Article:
The comments thread was initiated by Jeff H. who asserted this position:
Langdon relied more on his team of people like Frank Capra and Harry Edwards, without realizing that the character that made him so beloved was created for him, not by him. If you want proof of that, watch THE STRONG MAN, with Capra and his team then watch THREE’S A CROWD, which Langdon made after he fired Capra-there is no comparison.
That’s more a question of fact, not opinion, and it’s worth digging into it in more detail.
Posted by R. Emmet Sweeney on May 17, 2011
One of Sam Fuller’s most personal films, Park Row (1952), has been released on DVD through MGM’s burn-on-demand service, the “Limited Edition Collection” (available through Amazon and other retailers). Inspired by his time as a copy-boy for Hearst’s New York Journal and as a crime reporter for the New York Graphic, it is an impassioned paean to American journalism, opening with a scroll of the 1,772 active daily papers at the time (in 2009 the numbers were down to 1,387). I can confirm that the listed Waukesha Daily Freeman is still running, with reasonable subscription rates. Fuller’s artistic temperament was formed in his ink-stained years, as he wanted his films to have the visceral impact and clarity of a 100 point size headline. Park Row is his gift to the business that made him. MGM’s DVD is presented in a solid if unspectacular transfer, with strong contrast. It includes a trailer.
Posted by moirafinnie on May 11, 2011
Please Note: In Tribute to Jackie Cooper, on Friday, May 13th TCM will broadcast nine of the actor’s films, which are listed here.
Jackie Cooper, who was an Oscar nominee for Best Actor in a Leading Role when he was only nine, died on May 3rd at the age of 88. His shy smile, seemingly artless candor, and innate ability to suggest an overwhelmed child’s desire to make everything all right in the world continues to make those who stumble on his films smile in recognition.
If your most vivid mental image of Jackie Cooper is still as one of the ragamuffins in Hal Roach’s The Little Rascals, or the boy pleading with The Champ (1931-King Vidor) to rise again, or the privileged child befriending a kid from Shantytown in his Oscar-nominated performance in Skippy (1931-Norman Taurog), that’s understandable. Despite the fact that his early performances are eight decades in the past, his wonderfully natural portrayal of boys on film are still painfully fresh and have an evergreen realism at their core. In the darkest years of the Great Depression audiences felt a connection to that innocent, lion-hearted kid on screen whose life wasn’t going any more smoothly than their own. I like Shirley Temple, Jane Withers, and Freddie Bartholomew very much. I’ve been astounded by Mickey Rooney’s seemingly boundless talent. Yet to me, Jackie Cooper was one of most natural child actors, even though he had a different, understandably complex perspective on his own work. “I wasn’t great,” he claimed. “The directors were great. I was just a kid who did what he was told. And what I wasn’t told to do was done for me.”
His son, Russell Cooper, commented that his father “was a fascinating guy who really did everything, from all different aspects of the business. You can’t really say that about many people.” Looking back at Cooper‘s long life, when he acted in over a hundred movies, plays and television shows, and directed and produced over 250 TV projects, it seems that he may have done everything but sweep up the stage–and, as an apparently down-to-earth person–he probably did that at least a few times.
Much of Cooper‘s acting has a similar, recognizable quality, as he personified a kind of ragged moxie laced with a guileless intensity. Even when the stories were schmaltzy, he was not. As he grew up, and seemed likely to succumb to the neglect and adulation that early fame often breeds, he eventually approached his later problems with a similar ingenuousness as he struggled to become an adult in real ways. As he later pointed out about his childhood career, “I was trained to be a professional, not to be a person.”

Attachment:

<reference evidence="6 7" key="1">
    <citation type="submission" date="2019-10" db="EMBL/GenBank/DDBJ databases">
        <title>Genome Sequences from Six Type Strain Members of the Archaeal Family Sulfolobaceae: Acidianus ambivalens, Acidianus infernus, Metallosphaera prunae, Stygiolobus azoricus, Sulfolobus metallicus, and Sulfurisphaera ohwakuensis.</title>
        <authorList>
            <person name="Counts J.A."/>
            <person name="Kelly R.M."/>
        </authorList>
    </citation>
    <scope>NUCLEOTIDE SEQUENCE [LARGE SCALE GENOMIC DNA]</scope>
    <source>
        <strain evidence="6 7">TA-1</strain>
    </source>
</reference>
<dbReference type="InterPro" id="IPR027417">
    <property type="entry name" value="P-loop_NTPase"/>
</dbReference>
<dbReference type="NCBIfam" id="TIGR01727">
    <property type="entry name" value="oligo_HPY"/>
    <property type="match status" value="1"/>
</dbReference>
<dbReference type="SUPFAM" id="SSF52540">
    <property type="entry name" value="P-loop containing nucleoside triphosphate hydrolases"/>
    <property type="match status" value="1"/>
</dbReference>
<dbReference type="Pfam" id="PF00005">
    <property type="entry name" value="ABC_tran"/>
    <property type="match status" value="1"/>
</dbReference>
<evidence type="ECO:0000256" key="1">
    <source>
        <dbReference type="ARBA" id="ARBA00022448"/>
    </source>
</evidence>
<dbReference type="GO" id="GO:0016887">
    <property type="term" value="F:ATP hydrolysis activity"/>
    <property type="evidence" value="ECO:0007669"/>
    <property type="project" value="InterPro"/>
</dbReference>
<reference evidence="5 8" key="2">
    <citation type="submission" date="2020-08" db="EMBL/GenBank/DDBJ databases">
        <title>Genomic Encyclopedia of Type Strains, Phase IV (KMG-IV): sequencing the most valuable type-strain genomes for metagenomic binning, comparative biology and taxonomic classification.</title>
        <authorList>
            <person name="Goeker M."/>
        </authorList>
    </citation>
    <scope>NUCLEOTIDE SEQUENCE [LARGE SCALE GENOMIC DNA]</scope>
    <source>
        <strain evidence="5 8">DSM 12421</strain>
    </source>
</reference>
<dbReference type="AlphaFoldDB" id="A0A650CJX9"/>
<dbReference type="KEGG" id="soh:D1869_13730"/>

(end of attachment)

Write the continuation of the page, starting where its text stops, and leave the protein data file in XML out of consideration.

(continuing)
MovieMorlocks.com is the official blog for TCM. No topic is too obscure or niche to be excluded from our film discussions. And we welcome your comments on our blogs and bloggers.
Popular terms3-D Action Films Actors Actors' Endorsements Actresses animal stars Animation Anime Anthology Films Autobiography Avant-Garde Aviation Awards B-movies Beer in Film Behind the Scenes Best of the Year lists Biography Biopics Blu-Ray Books on Film Boxing films British Cinema Canadian Cinema Character Actors Chicago Film History Cinematography Classic Films College Life on Film Comedy Comic Book Movies Crime Czech Film Dance on Film Digital Cinema Directors Disaster Films Documentary Drama DVD Early Talkies Editing Educational Films European Influence on American Cinema Experimental Exploitation Fairy Tales on Film Faith or Christian-based Films Family Films Fan Edits Film Composers Film Criticism film festivals Film History in Florida Film Noir Film Scholars Film titles Filmmaking Techniques Films of the 1980s Food in Film Foreign Film French Film Gangster films Genre Genre spoofs Guest Programmers HD & Blu-Ray Holiday Movies Hollywood history Hollywood lifestyles Horror Horror Movies Icons independent film Italian Film Japanese Film Korean Film Leadership Literary Adaptations Martial Arts Melodramas Method Acting Mexican Cinema Moguls Monster Movies Movie Books Movie Costumes Movie locations Movie lovers Movie Magazines Movie Reviewers Movie settings Movie Stars Movies about movies Music in Film Musicals New Releases Outdoor Cinema Paranoid Thrillers Parenting on film Pirate movies Polish film industry political thrillers Politics in Film Pornography Pre-Code Producers Race in American Film Remakes Revenge Road Movies Romance Romantic Comedies Russian Film Industry Satire Scandals Science Fiction Screenwriters Semi-documentaries Serials Short Films Silent Film silent films Social Problem Film Spaghetti Westerns Sports Sports on Film Stereotypes Straight-to-DVD Studio Politics Stunts and stuntmen Suspense thriller Swashbucklers TCM Classic Film Festival Tearjerkers Television The British in Hollywood The Germans in Hollywood The Hungarians in Hollywood The Irish in Hollywood The Russians in Hollywood Theaters Thriller Trains in movies Underground Cinema VOD War film Westerns Women in the Film Industry Women's Weepies